NATO and Afghan troops battled a large group of insurgents who attacked a military base in southern Afghanistan, killing 70 suspected militants, the alliance said Sunday. A roadside blast killed one NATO soldier and wounded eight others.

Saturday's fighting in Uruzgan province came a day after an international human rights group criticized NATO-led troops in Afghanistan, saying their tactics increasingly endanger civilians and are turning the population against the Western alliance.

NATO's top commander apologized Saturday for civilian deaths caused by fighting between Taliban militants and NATO forces earlier in the week, but said insurgents endanger civilians by hiding among them.

"Sadly, in asymmetric warfare, when you're battling an insurgency, typically the insurgents do not play by the same rules that we would like to play by," U.S. Gen. James L. Jones said.

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Some 100 to 150 militants attacked a military base north of Tarin Kowt in Uruzgan on Saturday, said Maj. Luke Knittig, a spokesman for the NATO-led force. The alliance and Afghan troops fought back for several hours with small arms fire, attack helicopters and airstrikes.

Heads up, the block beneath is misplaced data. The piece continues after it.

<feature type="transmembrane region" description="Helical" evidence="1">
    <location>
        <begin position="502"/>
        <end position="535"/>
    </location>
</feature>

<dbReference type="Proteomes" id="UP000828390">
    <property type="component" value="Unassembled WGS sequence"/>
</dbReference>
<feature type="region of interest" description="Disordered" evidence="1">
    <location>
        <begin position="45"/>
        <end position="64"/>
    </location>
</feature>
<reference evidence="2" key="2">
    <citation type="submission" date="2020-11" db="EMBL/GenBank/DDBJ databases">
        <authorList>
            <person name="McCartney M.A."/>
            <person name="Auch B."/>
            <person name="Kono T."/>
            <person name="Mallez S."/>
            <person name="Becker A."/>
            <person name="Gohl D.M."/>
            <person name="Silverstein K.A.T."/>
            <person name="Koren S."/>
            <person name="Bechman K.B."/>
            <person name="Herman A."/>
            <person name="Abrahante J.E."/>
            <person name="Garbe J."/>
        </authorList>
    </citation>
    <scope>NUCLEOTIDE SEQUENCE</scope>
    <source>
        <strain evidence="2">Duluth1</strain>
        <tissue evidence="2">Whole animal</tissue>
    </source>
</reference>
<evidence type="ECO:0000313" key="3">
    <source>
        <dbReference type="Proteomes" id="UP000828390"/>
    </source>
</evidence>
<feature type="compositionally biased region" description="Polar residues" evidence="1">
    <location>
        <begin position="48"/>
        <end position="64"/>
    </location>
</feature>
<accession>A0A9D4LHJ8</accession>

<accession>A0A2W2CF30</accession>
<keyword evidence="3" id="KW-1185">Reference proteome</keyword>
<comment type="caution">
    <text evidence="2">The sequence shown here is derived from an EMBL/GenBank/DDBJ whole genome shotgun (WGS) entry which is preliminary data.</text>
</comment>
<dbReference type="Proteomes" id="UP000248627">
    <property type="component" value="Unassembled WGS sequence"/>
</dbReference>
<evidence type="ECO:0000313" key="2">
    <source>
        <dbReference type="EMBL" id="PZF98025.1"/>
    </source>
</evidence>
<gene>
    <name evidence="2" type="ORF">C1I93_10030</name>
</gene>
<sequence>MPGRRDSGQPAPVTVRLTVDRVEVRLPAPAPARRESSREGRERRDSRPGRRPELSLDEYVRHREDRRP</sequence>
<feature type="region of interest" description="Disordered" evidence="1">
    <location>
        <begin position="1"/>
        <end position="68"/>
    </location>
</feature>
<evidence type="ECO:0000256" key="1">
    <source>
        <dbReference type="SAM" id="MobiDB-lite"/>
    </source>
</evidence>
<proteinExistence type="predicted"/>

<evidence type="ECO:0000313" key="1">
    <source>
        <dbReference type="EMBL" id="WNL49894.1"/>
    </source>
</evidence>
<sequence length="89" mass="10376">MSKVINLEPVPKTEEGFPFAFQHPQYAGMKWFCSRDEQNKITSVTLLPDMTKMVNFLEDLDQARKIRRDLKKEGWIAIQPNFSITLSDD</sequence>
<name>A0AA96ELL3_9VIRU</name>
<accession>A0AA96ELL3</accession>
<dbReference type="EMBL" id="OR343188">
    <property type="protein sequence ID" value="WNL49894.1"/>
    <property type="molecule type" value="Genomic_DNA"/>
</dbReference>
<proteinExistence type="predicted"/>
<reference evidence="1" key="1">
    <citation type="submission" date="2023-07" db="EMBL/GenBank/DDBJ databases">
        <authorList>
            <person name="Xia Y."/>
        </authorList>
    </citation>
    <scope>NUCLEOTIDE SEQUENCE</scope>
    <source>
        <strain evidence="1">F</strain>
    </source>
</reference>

During the clash 70 insurgents were killed, Knittig said. One Afghan soldier was wounded, NATO said. The alliance initially said their battle damage assessment indicated that up to 55 insurgents were killed.

It was impossible to independently verify the death toll at the remote battle site.

On Sunday, a roadside blast killed one NATO soldier and wounded eight other troops in Uruzgan, the alliance said. Three civilians were wounded. The nationalities of the slain and wounded soldiers were not disclosed.

The New York-based Human Rights Watch complained Friday that NATO's recent operations have killed dozens of civilians, but it also criticized the Taliban and other insurgents for putting civilians at risk "by using populated areas to launch attacks on NATO and Afghan government forces."

"While NATO forces try to minimize harm to civilians, they obviously are not doing enough," said Sam Zarifi, the group's Asia research director. "NATO's tactics are increasingly endangering the civilians they are supposed to be protecting and turning the local population against them."

He spoke on the same day that the International Red Cross urged all sides in the Afghan conflict to spare civilians.

Jones, the NATO commander, expressed regret for civilian deaths but said Taliban fighters use civilians as human shields and said that in the heat of battle it can be difficult to separate the two.

The death of a civilian "is something that causes anybody in uniform to lose a lot of sleep," Jones said at a news conference at Bagram, the largest U.S. base in Afghanistan.

His comments came four days after clashes between NATO-led troops and insurgents in the south that Afghan officials say killed 30 to 80 civilians, including women and children. NATO said its initial investigation found 12 civilians killed.

The 32,000-strong NATO-led force took command of security operations in Afghanistan last month. The alliance has been battling resurgent Taliban militants in the south and east in the worst upsurge of violence since the 2001 U.S.-led invasion ousted the Taliban.